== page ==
1. Temple (19-5, 8-2) – Temple continued their run with another 2-0 week, beating George Washington by just enough, then answering the bell against Xavier on Saturday night. Ramone Moore again earned conference recognition, in no small part from his game versus the Musketeers. The strength of schedule (table above) may suggest an easier path than most for Coach Fran Dunphy’s charges, but even with the Xavier hurdle cleared, the Owls still have rematches with city rivals: a road game with Saint Bonaventure and a tilt with Massachusetts. If the Owls keep winning, no one can catch them. Temple takes a mid-winter road trip to one of the least hospitable stops in the conference on Wednesday — Saint Bonaventure in a western New York winter. They return to Philadelphia for a home game with Duquesne on Saturday (2/18). Read the rest of this entry »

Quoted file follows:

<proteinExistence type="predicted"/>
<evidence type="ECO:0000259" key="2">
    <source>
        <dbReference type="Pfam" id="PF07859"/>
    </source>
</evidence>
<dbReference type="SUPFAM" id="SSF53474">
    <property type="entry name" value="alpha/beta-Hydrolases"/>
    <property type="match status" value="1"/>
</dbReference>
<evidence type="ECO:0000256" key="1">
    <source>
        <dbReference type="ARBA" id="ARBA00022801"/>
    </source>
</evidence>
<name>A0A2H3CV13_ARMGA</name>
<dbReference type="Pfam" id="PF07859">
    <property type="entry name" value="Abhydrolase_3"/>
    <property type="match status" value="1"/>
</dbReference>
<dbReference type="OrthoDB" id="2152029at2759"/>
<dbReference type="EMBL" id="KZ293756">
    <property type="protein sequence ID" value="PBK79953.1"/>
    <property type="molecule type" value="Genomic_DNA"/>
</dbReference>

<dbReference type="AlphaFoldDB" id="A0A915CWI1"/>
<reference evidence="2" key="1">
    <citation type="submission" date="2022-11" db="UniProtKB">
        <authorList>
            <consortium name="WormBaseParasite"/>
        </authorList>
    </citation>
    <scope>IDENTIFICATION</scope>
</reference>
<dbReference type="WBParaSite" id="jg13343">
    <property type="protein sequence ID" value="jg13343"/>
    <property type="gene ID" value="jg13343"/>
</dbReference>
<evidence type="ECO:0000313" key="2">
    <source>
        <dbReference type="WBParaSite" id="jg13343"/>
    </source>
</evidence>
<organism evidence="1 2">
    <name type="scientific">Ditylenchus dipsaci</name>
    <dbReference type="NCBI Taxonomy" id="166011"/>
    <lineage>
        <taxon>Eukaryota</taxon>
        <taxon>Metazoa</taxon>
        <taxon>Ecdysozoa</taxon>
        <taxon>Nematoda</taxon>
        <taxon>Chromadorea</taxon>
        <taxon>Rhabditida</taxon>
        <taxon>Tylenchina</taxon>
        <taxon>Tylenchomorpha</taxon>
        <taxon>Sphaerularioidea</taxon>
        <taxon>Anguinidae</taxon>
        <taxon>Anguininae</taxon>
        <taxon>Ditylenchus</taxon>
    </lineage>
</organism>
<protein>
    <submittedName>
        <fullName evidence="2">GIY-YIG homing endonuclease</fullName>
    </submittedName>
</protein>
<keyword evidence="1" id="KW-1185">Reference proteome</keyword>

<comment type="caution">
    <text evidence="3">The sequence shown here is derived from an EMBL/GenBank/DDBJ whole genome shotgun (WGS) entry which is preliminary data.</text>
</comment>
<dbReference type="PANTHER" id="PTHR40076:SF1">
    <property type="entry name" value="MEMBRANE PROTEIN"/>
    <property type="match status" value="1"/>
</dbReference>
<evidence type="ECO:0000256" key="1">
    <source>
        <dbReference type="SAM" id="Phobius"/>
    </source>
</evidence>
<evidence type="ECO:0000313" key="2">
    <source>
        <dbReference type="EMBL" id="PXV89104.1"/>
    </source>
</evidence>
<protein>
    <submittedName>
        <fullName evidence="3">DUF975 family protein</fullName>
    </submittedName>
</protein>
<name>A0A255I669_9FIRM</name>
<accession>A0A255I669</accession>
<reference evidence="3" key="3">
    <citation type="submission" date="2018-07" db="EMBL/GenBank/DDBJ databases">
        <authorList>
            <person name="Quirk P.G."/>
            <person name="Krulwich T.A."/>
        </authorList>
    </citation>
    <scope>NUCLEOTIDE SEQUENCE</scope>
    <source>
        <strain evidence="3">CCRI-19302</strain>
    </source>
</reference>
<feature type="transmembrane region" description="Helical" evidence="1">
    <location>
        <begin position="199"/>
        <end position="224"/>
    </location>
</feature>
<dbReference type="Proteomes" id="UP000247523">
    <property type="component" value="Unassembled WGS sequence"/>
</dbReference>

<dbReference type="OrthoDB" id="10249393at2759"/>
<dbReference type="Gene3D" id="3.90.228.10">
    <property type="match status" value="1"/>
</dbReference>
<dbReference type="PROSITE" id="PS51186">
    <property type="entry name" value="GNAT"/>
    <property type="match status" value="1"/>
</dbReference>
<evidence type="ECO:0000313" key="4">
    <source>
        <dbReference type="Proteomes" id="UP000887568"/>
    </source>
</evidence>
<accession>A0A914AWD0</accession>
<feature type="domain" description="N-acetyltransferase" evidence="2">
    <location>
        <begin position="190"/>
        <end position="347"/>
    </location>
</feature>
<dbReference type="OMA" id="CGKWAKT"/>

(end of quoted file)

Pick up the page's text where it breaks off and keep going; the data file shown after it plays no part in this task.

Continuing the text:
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Set Your TiVo: 01.27 – 01.29

Posted by Brian Otskey on January 27th, 2012

Brian Otskey is the Big East correspondent for RTC and a regular contributor. You can find him @botskey on Twitter. See bottom of the post for the Official RTC Star System.

There aren’t too many big time matchups on the schedule this weekend but it’s still a decent slate of games to keep you occupied.

Mississippi State @ #12 Florida – 1:30 PM EST Saturday on ESPN FullCourt/ESPN3.com  (***)

Florida May Struggle to Contain the Mississippi State Big Men